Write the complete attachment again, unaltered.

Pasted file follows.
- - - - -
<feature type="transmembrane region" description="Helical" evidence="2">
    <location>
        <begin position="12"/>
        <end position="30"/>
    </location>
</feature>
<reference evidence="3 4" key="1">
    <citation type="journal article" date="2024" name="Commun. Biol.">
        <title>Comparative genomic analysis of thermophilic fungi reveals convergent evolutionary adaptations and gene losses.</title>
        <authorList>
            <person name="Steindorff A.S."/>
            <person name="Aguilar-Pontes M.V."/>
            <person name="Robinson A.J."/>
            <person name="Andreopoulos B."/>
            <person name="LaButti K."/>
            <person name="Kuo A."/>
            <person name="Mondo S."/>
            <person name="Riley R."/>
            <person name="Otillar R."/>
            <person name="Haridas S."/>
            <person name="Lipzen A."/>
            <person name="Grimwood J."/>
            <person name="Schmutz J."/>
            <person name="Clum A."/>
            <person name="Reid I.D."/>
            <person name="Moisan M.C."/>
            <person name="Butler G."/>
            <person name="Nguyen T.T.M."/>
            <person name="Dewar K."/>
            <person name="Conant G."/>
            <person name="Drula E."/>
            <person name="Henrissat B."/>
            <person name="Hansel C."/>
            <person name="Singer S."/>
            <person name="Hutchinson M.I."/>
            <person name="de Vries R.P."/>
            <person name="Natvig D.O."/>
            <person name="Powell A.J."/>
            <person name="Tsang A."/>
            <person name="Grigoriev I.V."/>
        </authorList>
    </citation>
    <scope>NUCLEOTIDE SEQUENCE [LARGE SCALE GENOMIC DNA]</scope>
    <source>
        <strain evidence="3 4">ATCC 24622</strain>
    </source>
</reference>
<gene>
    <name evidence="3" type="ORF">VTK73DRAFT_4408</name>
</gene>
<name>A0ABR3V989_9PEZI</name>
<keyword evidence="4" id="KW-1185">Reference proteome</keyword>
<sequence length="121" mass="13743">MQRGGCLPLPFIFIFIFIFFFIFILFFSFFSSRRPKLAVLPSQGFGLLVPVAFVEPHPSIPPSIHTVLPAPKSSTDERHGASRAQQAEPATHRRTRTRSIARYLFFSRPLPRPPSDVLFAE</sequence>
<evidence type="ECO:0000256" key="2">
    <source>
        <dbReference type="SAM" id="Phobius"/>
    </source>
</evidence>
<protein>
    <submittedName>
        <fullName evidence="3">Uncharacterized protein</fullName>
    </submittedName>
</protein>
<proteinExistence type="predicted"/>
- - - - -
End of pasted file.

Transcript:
<feature type="transmembrane region" description="Helical" evidence="2">
    <location>
        <begin position="12"/>
        <end position="30"/>
    </location>
</feature>
<reference evidence="3 4" key="1">
    <citation type="journal article" date="2024" name="Commun. Biol.">
        <title>Comparative genomic analysis of thermophilic fungi reveals convergent evolutionary adaptations and gene losses.</title>
        <authorList>
            <person name="Steindorff A.S."/>
            <person name="Aguilar-Pontes M.V."/>
            <person name="Robinson A.J."/>
            <person name="Andreopoulos B."/>
            <person name="LaButti K."/>
            <person name="Kuo A."/>
            <person name="Mondo S."/>
            <person name="Riley R."/>
            <person name="Otillar R."/>
            <person name="Haridas S."/>
            <person name="Lipzen A."/>
            <person name="Grimwood J."/>
            <person name="Schmutz J."/>
            <person name="Clum A."/>
            <person name="Reid I.D."/>
            <person name="Moisan M.C."/>
            <person name="Butler G."/>
            <person name="Nguyen T.T.M."/>
            <person name="Dewar K."/>
            <person name="Conant G."/>
            <person name="Drula E."/>
            <person name="Henrissat B."/>
            <person name="Hansel C."/>
            <person name="Singer S."/>
            <person name="Hutchinson M.I."/>
            <person name="de Vries R.P."/>
            <person name="Natvig D.O."/>
            <person name="Powell A.J."/>
            <person name="Tsang A."/>
            <person name="Grigoriev I.V."/>
        </authorList>
    </citation>
    <scope>NUCLEOTIDE SEQUENCE [LARGE SCALE GENOMIC DNA]</scope>
    <source>
        <strain evidence="3 4">ATCC 24622</strain>
    </source>
</reference>
<gene>
    <name evidence="3" type="ORF">VTK73DRAFT_4408</name>
</gene>
<name>A0ABR3V989_9PEZI</name>
<keyword evidence="4" id="KW-1185">Reference proteome</keyword>
<sequence length="121" mass="13743">MQRGGCLPLPFIFIFIFIFFFIFILFFSFFSSRRPKLAVLPSQGFGLLVPVAFVEPHPSIPPSIHTVLPAPKSSTDERHGASRAQQAEPATHRRTRTRSIARYLFFSRPLPRPPSDVLFAE</sequence>
<evidence type="ECO:0000256" key="2">
    <source>
        <dbReference type="SAM" id="Phobius"/>
    </source>
</evidence>
<protein>
    <submittedName>
        <fullName evidence="3">Uncharacterized protein</fullName>
    </submittedName>
</protein>
<proteinExistence type="predicted"/>